Maryland and Virginia senators concerned about how shutdown will impact WMATA

Jan. 15, 2019
Federal employees make up close to 40 percent of peak hour ridership on Washington Metropolitan Area Transit Authority's system.

Democratic senators from Maryland and Virginia sent a letter to Paul Wiedefeld, general manager and CEO of Washington Metropolitan Area Transit Authority (WMATA), on Jan. 11 requesting information on the impact of the partial government shutdown. Sens. Chris Van Hollen and Ben Cardin of Maryland and Tim Kaine and Mark Warner of Virginia asked Wiedefeld to respond by Jan. 15 on what effect the shutdown has had on WMATA's system, ridership, operational services, staffing, financial position and infrastructure upgrades and maintenance. 

The senators noted that it is critical WMATA continut to provide service due to the agency fulfilling a "unique national security role, providing transportation for federal employees traveling to and from the Pentagon and Department of Homeland Security and ensuring continuity of federal operations during an emergency.”

According to the senators, WMATA experienced a 22-percent decrease in ridership during the 16-day October 2013 shutdown, a 1.7 million trip decline. The senators pointed to a 2015 report that found ridership near federal facilities dropped nearly 50 percent during the 2013 shutdown. WMATA also estimates the agency lost $5.5 million in revenue, along with delayed funding due to the halted federal appropriation process.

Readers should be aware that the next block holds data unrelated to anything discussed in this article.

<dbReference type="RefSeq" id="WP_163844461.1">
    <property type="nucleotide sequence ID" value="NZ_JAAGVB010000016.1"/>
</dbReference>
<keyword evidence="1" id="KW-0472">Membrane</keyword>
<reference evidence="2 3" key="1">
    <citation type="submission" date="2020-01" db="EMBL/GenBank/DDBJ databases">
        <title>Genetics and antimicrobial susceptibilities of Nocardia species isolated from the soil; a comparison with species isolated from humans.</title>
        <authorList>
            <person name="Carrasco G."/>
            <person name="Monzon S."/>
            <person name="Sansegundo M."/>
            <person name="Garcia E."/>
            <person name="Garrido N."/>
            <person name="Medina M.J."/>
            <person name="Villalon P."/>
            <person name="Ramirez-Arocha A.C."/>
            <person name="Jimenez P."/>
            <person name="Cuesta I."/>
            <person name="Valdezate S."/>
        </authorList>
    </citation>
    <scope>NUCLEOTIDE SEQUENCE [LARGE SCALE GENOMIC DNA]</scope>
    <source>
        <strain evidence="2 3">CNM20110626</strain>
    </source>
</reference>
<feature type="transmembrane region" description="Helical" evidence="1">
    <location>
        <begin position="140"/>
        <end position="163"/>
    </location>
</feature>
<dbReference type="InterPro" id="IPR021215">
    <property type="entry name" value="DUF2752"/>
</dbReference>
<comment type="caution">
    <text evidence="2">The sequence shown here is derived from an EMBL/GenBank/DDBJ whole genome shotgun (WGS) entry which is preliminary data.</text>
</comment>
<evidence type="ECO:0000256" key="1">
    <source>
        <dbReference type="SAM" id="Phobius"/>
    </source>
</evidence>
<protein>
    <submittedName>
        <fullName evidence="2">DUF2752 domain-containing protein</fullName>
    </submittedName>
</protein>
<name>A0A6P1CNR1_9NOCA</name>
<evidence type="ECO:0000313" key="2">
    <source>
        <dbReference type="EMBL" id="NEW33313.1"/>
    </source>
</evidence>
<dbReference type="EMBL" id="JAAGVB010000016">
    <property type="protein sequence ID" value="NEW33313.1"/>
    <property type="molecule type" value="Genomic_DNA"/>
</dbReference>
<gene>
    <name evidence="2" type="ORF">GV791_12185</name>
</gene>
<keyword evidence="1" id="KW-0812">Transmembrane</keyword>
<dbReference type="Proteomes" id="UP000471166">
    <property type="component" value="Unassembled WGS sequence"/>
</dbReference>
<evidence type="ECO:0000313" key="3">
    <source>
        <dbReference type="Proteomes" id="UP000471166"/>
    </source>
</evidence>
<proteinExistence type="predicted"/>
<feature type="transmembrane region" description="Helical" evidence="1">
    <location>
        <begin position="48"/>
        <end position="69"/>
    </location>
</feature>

The senators said federal employees currently make up about 40 percent of WMATA’s peak hour ridership and note that a government shutdown can adversely affect the transit system’s ridership and overall financial stance.

To gauge the impact of the shutdown’s effects, the lawmakers requested data on changes in ridership and asked how a decline could affect WMATA’s financial situation in the long-term and short-term. They also solicited information on any lapses in federal funding and possible contingency plans. Additionally, the lawmakers asked for the details of any halted infrastructure or capital improvement projects, as well as specifics on how the WMATA’s credit rating could be weakened if the shutdown continues. According to recent reports, large and mid-sized transit agencies across the country have already tapped into their lines of credit to make payment obligations to their vendors and Moody’s has warned that a prolonged shutdown could negatively impact the credit ratings of mass transit systems.

The four lawmakers reassured Wiedefeld that they are actively working to reopen the government.

WMATA was also negatively impacted by a late week snowstorm, which required suspension of bus service on Jan. 13. Metrorail service continued to run during the storm and bus service returned to normal on Jan. 14. 

Update added:

WMATA responded to the senators request and estimated that the shutdown is costing the transit agency an average of $400,000 per weekday. 

About the Author

Mischa Wanek-Libman | Editor in Chief

Mischa Wanek-Libman serves as editor in chief of Mass Transit magazine. She is responsible for developing and maintaining the magazine’s editorial direction and is based in the western suburbs of Chicago.

Wanek-Libman has spent more than 20 years covering transportation issues including construction projects and engineering challenges for various commuter railroads and transit agencies. She has been recognized for editorial excellence through her individual work, as well as for collaborative content. 

She is an active member of the American Public Transportation Association's Marketing and Communications Committee and serves as a Board Observer on the National Railroad Construction and Maintenance Association (NRC) Board of Directors.  

She is a graduate of Drake University, where she earned a Bachelor of Arts degree in Journalism and Mass Communication with a major in magazine journalism and a minor in business management.